Introduction

Considerable progress in understanding how global climate change is likely to affect agricultural production and forest resources has been made in recent years. In the recent Third Assessment Report (TAR) of the Intergovernmental Panel on Climate Change's (IPCC) Working Group (WG) II (IPCC, 2001), agriculture was combined in a chapter with other, less managed terrestrial and aquatic ecosystems in order to assess its response to climate change. This was intended to facilitate comparison of the impacts of climate change on basic biological and ecological processes across ecosystems (including agroecosystems and forest ecosystems) in a consistent manner. However, agroecosystems are fundamentally different from less managed ecosystems such as wetlands, tundra, and savannas: they produce economically valuable goods and services within a system of clear and enforceable property rights. Such greatly complicates understanding of their response to climate change because of intense human intervention into climate-ecosystem interactions and because responses of these ecosystems to climate change can have direct and immediate economic impacts. Hence, I focus on agriculture in this chapter.

The aim of this chapter is to distill important insights into the vulnerability, potential impacts, and adaptation prospects of agriculture in response to climate change from the IPCC's WG II TAR. Most of the discussion here is drawn from material generated for chapter 5 and reported in Easterling and App (in press). The purpose of that chapter was to review and assess scientific progress in understanding of how ecosystems (including agroecosystems) and their coupled social systems may respond and adapt to climate change, and to provide a global perspective on possible agricultural outcomes. We recognize the importance of understanding small-scale regional variation in such outcomes, but leave detailed discussion of such for others to consider.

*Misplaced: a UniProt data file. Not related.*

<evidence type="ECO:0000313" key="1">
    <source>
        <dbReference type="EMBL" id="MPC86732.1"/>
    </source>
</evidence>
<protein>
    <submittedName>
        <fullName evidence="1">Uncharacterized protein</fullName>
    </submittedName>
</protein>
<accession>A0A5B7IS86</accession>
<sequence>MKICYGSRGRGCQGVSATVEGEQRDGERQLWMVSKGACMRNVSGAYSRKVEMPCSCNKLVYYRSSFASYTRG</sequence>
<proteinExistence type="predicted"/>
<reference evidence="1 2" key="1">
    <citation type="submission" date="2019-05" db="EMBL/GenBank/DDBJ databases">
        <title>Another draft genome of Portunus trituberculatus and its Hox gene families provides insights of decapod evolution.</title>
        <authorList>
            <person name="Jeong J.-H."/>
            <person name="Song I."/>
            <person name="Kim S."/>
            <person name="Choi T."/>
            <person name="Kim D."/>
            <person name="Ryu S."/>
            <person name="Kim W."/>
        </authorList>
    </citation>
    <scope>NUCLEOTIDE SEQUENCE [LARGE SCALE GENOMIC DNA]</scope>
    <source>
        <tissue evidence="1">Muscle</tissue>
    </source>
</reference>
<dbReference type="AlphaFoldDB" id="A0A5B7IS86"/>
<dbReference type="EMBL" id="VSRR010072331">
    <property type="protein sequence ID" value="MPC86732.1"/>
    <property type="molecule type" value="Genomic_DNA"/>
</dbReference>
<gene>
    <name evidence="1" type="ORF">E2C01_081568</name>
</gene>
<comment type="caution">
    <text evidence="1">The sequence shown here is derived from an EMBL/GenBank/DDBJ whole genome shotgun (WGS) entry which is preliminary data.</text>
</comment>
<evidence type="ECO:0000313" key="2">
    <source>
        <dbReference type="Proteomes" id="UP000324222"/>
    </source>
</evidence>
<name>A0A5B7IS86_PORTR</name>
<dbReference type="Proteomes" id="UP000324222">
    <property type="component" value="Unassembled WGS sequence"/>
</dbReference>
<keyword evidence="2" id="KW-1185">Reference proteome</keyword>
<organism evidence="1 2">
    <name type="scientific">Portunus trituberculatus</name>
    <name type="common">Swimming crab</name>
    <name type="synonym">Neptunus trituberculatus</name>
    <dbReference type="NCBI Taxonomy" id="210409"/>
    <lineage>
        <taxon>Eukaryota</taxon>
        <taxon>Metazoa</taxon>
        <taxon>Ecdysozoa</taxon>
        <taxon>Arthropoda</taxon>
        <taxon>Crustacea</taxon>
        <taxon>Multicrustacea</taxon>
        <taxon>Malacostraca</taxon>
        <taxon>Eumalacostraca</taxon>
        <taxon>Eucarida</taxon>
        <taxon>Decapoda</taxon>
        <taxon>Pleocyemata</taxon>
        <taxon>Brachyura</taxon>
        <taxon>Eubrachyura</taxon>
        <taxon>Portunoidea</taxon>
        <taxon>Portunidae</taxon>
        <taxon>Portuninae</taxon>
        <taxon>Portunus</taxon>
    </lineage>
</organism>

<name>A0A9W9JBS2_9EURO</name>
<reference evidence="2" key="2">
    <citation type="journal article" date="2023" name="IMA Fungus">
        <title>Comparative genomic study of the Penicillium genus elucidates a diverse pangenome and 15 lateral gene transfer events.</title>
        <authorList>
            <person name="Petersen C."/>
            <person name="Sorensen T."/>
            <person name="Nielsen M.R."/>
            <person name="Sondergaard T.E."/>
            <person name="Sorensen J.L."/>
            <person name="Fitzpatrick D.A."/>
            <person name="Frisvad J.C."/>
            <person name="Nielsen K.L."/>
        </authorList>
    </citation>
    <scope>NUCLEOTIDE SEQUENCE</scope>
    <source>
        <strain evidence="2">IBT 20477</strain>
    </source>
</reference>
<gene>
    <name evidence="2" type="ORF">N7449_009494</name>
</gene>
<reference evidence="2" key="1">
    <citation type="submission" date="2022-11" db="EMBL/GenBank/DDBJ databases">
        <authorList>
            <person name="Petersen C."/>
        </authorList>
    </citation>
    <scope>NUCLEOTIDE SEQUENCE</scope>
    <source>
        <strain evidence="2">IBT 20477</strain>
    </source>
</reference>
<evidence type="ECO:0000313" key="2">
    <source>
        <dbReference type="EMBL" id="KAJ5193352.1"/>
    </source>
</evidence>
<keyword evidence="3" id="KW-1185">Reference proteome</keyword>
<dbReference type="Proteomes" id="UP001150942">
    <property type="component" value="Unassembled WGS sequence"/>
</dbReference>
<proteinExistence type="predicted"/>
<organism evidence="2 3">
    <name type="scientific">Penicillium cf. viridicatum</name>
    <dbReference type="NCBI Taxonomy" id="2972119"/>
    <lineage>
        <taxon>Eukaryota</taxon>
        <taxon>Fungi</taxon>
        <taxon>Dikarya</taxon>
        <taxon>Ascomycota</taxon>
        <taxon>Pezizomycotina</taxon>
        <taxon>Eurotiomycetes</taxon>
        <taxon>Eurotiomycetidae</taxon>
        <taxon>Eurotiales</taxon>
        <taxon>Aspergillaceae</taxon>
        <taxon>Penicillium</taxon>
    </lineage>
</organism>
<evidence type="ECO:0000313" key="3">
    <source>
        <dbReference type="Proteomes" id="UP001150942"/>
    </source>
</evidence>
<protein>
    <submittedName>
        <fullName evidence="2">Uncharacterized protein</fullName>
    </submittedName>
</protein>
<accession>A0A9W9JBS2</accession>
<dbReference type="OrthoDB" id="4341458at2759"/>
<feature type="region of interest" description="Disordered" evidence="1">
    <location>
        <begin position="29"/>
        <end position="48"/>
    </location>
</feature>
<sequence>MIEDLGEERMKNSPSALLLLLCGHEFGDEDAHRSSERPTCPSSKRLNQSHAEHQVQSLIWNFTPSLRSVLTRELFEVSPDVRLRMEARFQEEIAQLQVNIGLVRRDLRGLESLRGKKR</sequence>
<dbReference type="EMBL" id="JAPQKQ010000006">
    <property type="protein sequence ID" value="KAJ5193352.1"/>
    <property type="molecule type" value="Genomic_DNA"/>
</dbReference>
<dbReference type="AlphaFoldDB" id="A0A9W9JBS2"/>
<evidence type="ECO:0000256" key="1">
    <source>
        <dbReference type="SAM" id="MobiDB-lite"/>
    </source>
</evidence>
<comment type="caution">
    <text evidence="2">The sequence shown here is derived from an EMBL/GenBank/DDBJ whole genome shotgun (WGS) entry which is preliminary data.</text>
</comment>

We follow a modified version of the state-pressure-response model (to include adaptation) of the Organization for Economic Cooperation and Development (OECD) to report key findings. State refers to the status or condition and future trends in food, fiber, fuel, and fodder systems under current climate conditions. Pressure refers to environmental and social stresses, including those arising from climate change, on such systems. Response refers to the induced changes in these systems arising from the imposed pressures (including climate change). Adaptation refers to the managed changes in ecosystems and deliberate human actions aimed at adjusting to climate change. This model disciplines our synthesis of the large amount of research on the consequences of climate change by focusing the review on the following questions: What is the current state of the Earth's agricultural ecosystems, and how effectively are we meeting the demands for their goods and services? What major challenges confront the world's food and fiber sectors over the next several decades, whether the climate changes or not? What are the likely biophysical and socioeconomic effects of climate change? What are the prospects for successful adaptation by agricultural systems to those effects? How vulnerable will those systems be after accounting for the potential for adaptation to alleviate stress or take advantage of opportunity?

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